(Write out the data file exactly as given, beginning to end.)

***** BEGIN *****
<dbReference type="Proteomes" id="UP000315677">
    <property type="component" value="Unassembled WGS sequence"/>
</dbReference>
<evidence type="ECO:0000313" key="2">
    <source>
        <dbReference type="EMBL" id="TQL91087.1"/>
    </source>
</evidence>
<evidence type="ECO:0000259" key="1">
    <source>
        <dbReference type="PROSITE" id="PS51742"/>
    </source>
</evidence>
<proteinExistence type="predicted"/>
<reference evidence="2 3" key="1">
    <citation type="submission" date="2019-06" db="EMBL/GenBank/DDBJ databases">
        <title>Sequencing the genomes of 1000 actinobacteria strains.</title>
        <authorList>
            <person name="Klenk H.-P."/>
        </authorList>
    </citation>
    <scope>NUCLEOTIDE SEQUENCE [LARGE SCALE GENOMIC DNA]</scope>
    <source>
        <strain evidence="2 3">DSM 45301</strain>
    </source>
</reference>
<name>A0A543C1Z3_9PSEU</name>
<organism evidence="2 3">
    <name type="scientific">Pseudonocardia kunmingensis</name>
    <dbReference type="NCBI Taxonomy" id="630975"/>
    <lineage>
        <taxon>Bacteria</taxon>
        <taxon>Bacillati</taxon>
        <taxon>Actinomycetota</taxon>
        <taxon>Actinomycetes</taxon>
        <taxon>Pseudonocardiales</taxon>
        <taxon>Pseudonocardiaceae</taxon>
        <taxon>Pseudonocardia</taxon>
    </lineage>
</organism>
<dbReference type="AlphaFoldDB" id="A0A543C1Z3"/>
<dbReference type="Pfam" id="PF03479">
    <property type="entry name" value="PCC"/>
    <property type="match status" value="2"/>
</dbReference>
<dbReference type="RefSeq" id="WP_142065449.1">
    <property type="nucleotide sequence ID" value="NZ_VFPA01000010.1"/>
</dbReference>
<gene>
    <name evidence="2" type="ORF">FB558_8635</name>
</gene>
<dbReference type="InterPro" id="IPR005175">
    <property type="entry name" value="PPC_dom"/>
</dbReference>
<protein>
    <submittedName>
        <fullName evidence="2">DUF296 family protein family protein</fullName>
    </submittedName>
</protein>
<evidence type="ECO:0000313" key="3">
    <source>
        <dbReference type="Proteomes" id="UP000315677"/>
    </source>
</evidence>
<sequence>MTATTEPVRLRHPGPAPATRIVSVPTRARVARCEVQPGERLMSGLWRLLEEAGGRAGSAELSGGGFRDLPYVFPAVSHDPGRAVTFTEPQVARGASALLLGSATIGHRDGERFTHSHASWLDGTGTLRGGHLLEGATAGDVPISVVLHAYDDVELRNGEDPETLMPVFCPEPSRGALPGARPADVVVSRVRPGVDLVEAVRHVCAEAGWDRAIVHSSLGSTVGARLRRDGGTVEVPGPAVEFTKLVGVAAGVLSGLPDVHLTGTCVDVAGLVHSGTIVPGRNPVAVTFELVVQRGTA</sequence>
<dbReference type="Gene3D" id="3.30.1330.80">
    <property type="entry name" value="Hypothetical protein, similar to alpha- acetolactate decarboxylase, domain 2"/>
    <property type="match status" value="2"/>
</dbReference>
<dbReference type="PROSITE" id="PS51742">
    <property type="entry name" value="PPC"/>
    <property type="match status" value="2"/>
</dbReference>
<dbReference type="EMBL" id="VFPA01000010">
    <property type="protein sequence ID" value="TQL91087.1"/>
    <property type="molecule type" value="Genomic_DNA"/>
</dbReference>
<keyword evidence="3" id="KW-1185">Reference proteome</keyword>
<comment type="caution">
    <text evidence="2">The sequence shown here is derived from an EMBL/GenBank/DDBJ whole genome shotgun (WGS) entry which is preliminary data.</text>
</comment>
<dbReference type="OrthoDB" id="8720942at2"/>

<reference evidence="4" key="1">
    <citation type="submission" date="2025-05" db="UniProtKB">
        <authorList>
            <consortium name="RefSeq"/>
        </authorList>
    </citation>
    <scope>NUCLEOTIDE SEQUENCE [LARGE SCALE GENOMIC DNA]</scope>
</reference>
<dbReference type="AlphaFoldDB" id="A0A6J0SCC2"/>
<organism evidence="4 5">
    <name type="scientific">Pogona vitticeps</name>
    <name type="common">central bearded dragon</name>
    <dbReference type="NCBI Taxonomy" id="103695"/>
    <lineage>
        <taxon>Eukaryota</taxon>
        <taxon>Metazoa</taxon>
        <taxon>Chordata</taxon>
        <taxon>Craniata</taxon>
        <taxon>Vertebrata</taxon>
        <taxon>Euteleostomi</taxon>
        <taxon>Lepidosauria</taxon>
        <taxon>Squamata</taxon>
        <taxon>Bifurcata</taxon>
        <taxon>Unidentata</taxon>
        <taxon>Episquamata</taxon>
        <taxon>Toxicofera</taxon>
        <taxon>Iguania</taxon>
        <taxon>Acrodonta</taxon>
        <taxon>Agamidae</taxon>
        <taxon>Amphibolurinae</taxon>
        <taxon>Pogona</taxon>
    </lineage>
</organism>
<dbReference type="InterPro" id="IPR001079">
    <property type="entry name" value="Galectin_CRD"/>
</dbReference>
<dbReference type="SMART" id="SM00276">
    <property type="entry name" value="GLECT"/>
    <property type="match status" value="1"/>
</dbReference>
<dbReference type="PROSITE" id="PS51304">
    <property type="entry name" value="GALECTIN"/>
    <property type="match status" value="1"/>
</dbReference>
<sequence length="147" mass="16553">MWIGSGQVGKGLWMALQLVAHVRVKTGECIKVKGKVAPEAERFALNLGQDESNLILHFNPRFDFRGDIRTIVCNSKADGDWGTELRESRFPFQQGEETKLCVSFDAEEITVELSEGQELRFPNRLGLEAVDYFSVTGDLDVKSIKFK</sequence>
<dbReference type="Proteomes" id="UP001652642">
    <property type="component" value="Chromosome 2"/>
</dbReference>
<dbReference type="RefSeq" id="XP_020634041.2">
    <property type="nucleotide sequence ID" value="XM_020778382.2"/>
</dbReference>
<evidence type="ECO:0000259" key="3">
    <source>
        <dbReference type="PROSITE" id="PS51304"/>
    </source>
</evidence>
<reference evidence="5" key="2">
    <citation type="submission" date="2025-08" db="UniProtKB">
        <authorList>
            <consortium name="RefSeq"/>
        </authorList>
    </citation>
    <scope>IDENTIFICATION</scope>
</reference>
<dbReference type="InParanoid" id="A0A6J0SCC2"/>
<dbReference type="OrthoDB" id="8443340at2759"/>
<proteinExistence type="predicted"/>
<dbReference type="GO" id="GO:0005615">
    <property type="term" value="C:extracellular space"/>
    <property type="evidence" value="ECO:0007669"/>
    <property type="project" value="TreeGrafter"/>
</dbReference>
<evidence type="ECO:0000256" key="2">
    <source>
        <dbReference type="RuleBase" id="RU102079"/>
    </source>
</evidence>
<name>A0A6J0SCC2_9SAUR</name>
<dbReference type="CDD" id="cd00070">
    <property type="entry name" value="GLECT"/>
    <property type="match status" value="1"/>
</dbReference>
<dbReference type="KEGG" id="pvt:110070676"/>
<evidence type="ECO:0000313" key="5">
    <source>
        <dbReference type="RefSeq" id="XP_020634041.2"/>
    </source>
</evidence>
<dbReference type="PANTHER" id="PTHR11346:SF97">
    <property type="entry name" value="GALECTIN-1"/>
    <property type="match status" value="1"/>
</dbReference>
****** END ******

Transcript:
<dbReference type="Proteomes" id="UP000315677">
    <property type="component" value="Unassembled WGS sequence"/>
</dbReference>
<evidence type="ECO:0000313" key="2">
    <source>
        <dbReference type="EMBL" id="TQL91087.1"/>
    </source>
</evidence>
<evidence type="ECO:0000259" key="1">
    <source>
        <dbReference type="PROSITE" id="PS51742"/>
    </source>
</evidence>
<proteinExistence type="predicted"/>
<reference evidence="2 3" key="1">
    <citation type="submission" date="2019-06" db="EMBL/GenBank/DDBJ databases">
        <title>Sequencing the genomes of 1000 actinobacteria strains.</title>
        <authorList>
            <person name="Klenk H.-P."/>
        </authorList>
    </citation>
    <scope>NUCLEOTIDE SEQUENCE [LARGE SCALE GENOMIC DNA]</scope>
    <source>
        <strain evidence="2 3">DSM 45301</strain>
    </source>
</reference>
<name>A0A543C1Z3_9PSEU</name>
<organism evidence="2 3">
    <name type="scientific">Pseudonocardia kunmingensis</name>
    <dbReference type="NCBI Taxonomy" id="630975"/>
    <lineage>
        <taxon>Bacteria</taxon>
        <taxon>Bacillati</taxon>
        <taxon>Actinomycetota</taxon>
        <taxon>Actinomycetes</taxon>
        <taxon>Pseudonocardiales</taxon>
        <taxon>Pseudonocardiaceae</taxon>
        <taxon>Pseudonocardia</taxon>
    </lineage>
</organism>
<dbReference type="AlphaFoldDB" id="A0A543C1Z3"/>
<dbReference type="Pfam" id="PF03479">
    <property type="entry name" value="PCC"/>
    <property type="match status" value="2"/>
</dbReference>
<dbReference type="RefSeq" id="WP_142065449.1">
    <property type="nucleotide sequence ID" value="NZ_VFPA01000010.1"/>
</dbReference>
<gene>
    <name evidence="2" type="ORF">FB558_8635</name>
</gene>
<dbReference type="InterPro" id="IPR005175">
    <property type="entry name" value="PPC_dom"/>
</dbReference>
<protein>
    <submittedName>
        <fullName evidence="2">DUF296 family protein family protein</fullName>
    </submittedName>
</protein>
<evidence type="ECO:0000313" key="3">
    <source>
        <dbReference type="Proteomes" id="UP000315677"/>
    </source>
</evidence>
<sequence>MTATTEPVRLRHPGPAPATRIVSVPTRARVARCEVQPGERLMSGLWRLLEEAGGRAGSAELSGGGFRDLPYVFPAVSHDPGRAVTFTEPQVARGASALLLGSATIGHRDGERFTHSHASWLDGTGTLRGGHLLEGATAGDVPISVVLHAYDDVELRNGEDPETLMPVFCPEPSRGALPGARPADVVVSRVRPGVDLVEAVRHVCAEAGWDRAIVHSSLGSTVGARLRRDGGTVEVPGPAVEFTKLVGVAAGVLSGLPDVHLTGTCVDVAGLVHSGTIVPGRNPVAVTFELVVQRGTA</sequence>
<dbReference type="Gene3D" id="3.30.1330.80">
    <property type="entry name" value="Hypothetical protein, similar to alpha- acetolactate decarboxylase, domain 2"/>
    <property type="match status" value="2"/>
</dbReference>
<dbReference type="PROSITE" id="PS51742">
    <property type="entry name" value="PPC"/>
    <property type="match status" value="2"/>
</dbReference>
<dbReference type="EMBL" id="VFPA01000010">
    <property type="protein sequence ID" value="TQL91087.1"/>
    <property type="molecule type" value="Genomic_DNA"/>
</dbReference>
<keyword evidence="3" id="KW-1185">Reference proteome</keyword>
<comment type="caution">
    <text evidence="2">The sequence shown here is derived from an EMBL/GenBank/DDBJ whole genome shotgun (WGS) entry which is preliminary data.</text>
</comment>
<dbReference type="OrthoDB" id="8720942at2"/>

<reference evidence="4" key="1">
    <citation type="submission" date="2025-05" db="UniProtKB">
        <authorList>
            <consortium name="RefSeq"/>
        </authorList>
    </citation>
    <scope>NUCLEOTIDE SEQUENCE [LARGE SCALE GENOMIC DNA]</scope>
</reference>
<dbReference type="AlphaFoldDB" id="A0A6J0SCC2"/>
<organism evidence="4 5">
    <name type="scientific">Pogona vitticeps</name>
    <name type="common">central bearded dragon</name>
    <dbReference type="NCBI Taxonomy" id="103695"/>
    <lineage>
        <taxon>Eukaryota</taxon>
        <taxon>Metazoa</taxon>
        <taxon>Chordata</taxon>
        <taxon>Craniata</taxon>
        <taxon>Vertebrata</taxon>
        <taxon>Euteleostomi</taxon>
        <taxon>Lepidosauria</taxon>
        <taxon>Squamata</taxon>
        <taxon>Bifurcata</taxon>
        <taxon>Unidentata</taxon>
        <taxon>Episquamata</taxon>
        <taxon>Toxicofera</taxon>
        <taxon>Iguania</taxon>
        <taxon>Acrodonta</taxon>
        <taxon>Agamidae</taxon>
        <taxon>Amphibolurinae</taxon>
        <taxon>Pogona</taxon>
    </lineage>
</organism>
<dbReference type="InterPro" id="IPR001079">
    <property type="entry name" value="Galectin_CRD"/>
</dbReference>
<dbReference type="SMART" id="SM00276">
    <property type="entry name" value="GLECT"/>
    <property type="match status" value="1"/>
</dbReference>
<dbReference type="PROSITE" id="PS51304">
    <property type="entry name" value="GALECTIN"/>
    <property type="match status" value="1"/>
</dbReference>
<sequence length="147" mass="16553">MWIGSGQVGKGLWMALQLVAHVRVKTGECIKVKGKVAPEAERFALNLGQDESNLILHFNPRFDFRGDIRTIVCNSKADGDWGTELRESRFPFQQGEETKLCVSFDAEEITVELSEGQELRFPNRLGLEAVDYFSVTGDLDVKSIKFK</sequence>
<dbReference type="Proteomes" id="UP001652642">
    <property type="component" value="Chromosome 2"/>
</dbReference>
<dbReference type="RefSeq" id="XP_020634041.2">
    <property type="nucleotide sequence ID" value="XM_020778382.2"/>
</dbReference>
<evidence type="ECO:0000259" key="3">
    <source>
        <dbReference type="PROSITE" id="PS51304"/>
    </source>
</evidence>
<reference evidence="5" key="2">
    <citation type="submission" date="2025-08" db="UniProtKB">
        <authorList>
            <consortium name="RefSeq"/>
        </authorList>
    </citation>
    <scope>IDENTIFICATION</scope>
</reference>
<dbReference type="InParanoid" id="A0A6J0SCC2"/>
<dbReference type="OrthoDB" id="8443340at2759"/>
<proteinExistence type="predicted"/>
<dbReference type="GO" id="GO:0005615">
    <property type="term" value="C:extracellular space"/>
    <property type="evidence" value="ECO:0007669"/>
    <property type="project" value="TreeGrafter"/>
</dbReference>
<evidence type="ECO:0000256" key="2">
    <source>
        <dbReference type="RuleBase" id="RU102079"/>
    </source>
</evidence>
<name>A0A6J0SCC2_9SAUR</name>
<dbReference type="CDD" id="cd00070">
    <property type="entry name" value="GLECT"/>
    <property type="match status" value="1"/>
</dbReference>
<dbReference type="KEGG" id="pvt:110070676"/>
<evidence type="ECO:0000313" key="5">
    <source>
        <dbReference type="RefSeq" id="XP_020634041.2"/>
    </source>
</evidence>
<dbReference type="PANTHER" id="PTHR11346:SF97">
    <property type="entry name" value="GALECTIN-1"/>
    <property type="match status" value="1"/>
</dbReference>